How to Maximize Innovation Accounting With Customer Support
Entrepreneurs buck conventional wisdom by proposing new means of solving old problems. Creating a new startup is an exercise in innovation. But how do startups measure how effective they are at innovating? The answer is simple: accounting—just not the traditional type.
Startup accounting is different than traditional accounting. Traditional accounting pertains to achieving certain financial milestones, auditing resources, and holding managers accountable. Startup accounting on the other hand helps business learn how to grow a sustainable business.
Eric Ries, the founder of the lean startup movement, coined the term “innovation accounting” to describe the accounting framework startups use to validate the progress of how a development team is delivering a product that is actually driving growth. Innovation accounting is not unique to startups though; it can be utilized by businesses of all sizes.
For businesses experiencing growth and traction, it is tempting to point to new feature releases and more users as evidence that a development team is making progress at “improving” the product. But how does a startup know whether current growth is due to current product development, as opposed to simply reaping the rewards of early product development?
Truly understanding a company’s growth requires a different set of metrics. Traditional accounting frameworks rely on gross metrics such as total user signups and revenue to assess the progress of a business. However, these metrics can distort what truly is driving growth.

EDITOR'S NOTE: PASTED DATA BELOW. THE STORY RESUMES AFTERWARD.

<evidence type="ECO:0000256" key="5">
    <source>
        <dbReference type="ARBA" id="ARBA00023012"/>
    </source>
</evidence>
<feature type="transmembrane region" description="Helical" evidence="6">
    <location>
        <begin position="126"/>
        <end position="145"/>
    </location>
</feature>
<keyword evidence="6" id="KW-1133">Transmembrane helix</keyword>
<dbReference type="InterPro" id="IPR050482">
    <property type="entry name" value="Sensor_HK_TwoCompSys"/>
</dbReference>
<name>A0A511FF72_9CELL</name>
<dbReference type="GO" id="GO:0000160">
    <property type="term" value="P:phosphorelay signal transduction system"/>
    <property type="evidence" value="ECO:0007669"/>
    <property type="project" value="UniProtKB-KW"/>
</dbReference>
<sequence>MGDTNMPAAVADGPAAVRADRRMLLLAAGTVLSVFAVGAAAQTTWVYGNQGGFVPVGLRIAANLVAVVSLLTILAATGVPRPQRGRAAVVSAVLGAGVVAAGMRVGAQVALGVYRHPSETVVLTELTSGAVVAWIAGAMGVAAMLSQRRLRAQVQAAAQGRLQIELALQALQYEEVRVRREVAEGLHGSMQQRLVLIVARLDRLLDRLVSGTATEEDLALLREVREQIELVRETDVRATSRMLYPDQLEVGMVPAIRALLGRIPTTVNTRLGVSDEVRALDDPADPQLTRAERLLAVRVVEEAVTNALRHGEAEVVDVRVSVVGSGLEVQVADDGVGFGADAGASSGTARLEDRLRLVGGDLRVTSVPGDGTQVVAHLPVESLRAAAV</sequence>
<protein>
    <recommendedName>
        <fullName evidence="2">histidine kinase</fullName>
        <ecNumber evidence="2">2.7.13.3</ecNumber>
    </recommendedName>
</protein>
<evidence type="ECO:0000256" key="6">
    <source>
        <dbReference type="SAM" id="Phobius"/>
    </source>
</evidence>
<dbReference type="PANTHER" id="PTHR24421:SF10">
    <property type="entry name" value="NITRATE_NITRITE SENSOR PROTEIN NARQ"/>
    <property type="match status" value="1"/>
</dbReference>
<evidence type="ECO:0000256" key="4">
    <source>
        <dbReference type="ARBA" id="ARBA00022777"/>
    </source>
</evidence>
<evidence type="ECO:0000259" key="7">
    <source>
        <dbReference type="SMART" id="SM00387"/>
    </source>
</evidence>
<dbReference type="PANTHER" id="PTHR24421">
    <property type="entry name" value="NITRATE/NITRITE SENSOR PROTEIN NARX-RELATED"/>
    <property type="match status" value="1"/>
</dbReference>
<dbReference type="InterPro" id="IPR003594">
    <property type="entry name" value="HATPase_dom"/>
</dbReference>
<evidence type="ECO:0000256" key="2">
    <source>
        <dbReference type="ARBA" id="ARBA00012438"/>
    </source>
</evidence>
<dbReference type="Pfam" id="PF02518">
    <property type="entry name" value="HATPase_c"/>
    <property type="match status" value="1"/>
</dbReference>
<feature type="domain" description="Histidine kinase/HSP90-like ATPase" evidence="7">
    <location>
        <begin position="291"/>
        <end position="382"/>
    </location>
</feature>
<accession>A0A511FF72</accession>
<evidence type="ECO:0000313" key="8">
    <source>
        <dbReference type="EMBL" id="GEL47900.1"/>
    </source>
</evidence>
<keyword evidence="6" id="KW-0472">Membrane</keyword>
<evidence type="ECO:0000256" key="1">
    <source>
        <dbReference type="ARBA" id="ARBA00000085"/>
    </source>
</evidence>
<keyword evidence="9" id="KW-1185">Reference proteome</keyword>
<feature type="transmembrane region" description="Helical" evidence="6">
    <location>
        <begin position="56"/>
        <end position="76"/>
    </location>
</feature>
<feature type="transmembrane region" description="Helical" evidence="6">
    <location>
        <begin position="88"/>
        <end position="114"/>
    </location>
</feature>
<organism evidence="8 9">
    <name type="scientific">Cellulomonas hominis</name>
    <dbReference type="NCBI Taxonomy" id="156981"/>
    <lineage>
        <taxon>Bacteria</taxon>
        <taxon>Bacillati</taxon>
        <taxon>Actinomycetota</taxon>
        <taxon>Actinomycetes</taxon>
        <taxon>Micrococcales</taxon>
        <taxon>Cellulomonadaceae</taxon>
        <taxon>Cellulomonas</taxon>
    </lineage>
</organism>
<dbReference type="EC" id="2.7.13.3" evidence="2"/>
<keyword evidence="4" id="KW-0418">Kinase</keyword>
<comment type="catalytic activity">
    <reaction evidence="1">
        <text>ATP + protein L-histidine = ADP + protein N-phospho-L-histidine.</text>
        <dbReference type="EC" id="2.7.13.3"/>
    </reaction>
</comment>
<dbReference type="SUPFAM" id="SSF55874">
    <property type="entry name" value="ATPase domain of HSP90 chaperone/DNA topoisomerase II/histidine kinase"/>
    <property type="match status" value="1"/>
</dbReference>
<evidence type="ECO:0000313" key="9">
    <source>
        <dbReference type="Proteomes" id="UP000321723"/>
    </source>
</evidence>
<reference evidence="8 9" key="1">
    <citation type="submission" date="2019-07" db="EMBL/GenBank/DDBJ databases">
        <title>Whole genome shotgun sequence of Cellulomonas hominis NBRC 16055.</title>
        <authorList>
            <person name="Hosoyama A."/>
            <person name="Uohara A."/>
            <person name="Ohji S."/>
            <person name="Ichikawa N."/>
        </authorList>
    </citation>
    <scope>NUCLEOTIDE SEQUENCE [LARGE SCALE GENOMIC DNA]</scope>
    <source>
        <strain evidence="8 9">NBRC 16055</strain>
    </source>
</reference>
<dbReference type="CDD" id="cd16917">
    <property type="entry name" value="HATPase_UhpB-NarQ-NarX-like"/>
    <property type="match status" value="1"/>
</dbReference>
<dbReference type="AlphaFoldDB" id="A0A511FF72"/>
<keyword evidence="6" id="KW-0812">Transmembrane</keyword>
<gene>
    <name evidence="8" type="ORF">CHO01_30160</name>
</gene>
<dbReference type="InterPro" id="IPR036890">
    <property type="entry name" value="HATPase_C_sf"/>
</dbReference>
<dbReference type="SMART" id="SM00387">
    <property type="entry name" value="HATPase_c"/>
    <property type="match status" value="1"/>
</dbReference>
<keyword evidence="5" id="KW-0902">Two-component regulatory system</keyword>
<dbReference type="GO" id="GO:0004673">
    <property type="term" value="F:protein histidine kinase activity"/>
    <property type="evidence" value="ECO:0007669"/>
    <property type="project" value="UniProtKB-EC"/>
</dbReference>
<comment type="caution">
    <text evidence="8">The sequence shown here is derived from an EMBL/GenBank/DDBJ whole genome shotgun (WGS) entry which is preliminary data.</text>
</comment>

Inaccurately ascribing growth to current product development can give a product development team a false sense of progress. More importantly, it can also reinforce the wrong lessons on growing a business.
As an alternative to gross metrics, innovation accounting relies heavily on measuring how independent groups of users respond to changes in a product. Cohort analysis is one of the most important tools of startup analytics. The premise is fairly simple. Instead of looking at cumulative totals like revenue and account activation, companies measure their progress through the performance of each group of customers that comes into contact with the product independently.
• How have new product tweaks changed retention?
• Do these customers increase their spend on the platform?
• How do these metrics compare to earlier cohorts?
The power of this type of analysis is that a startup can assign an independent report card on each cohort. If a new batch of users responds to product tweaks with increased retention, a business can more accurately attribute which product tweaks are driving increases in performance.
Cohort analysis allows us to understand a business through objective metrics. In addition to quantitative metrics gleaned from cohort analysis, startups can gain a more nuanced and comprehensive idea of what users are responding to by talking to users through customer support and user interaction sessions.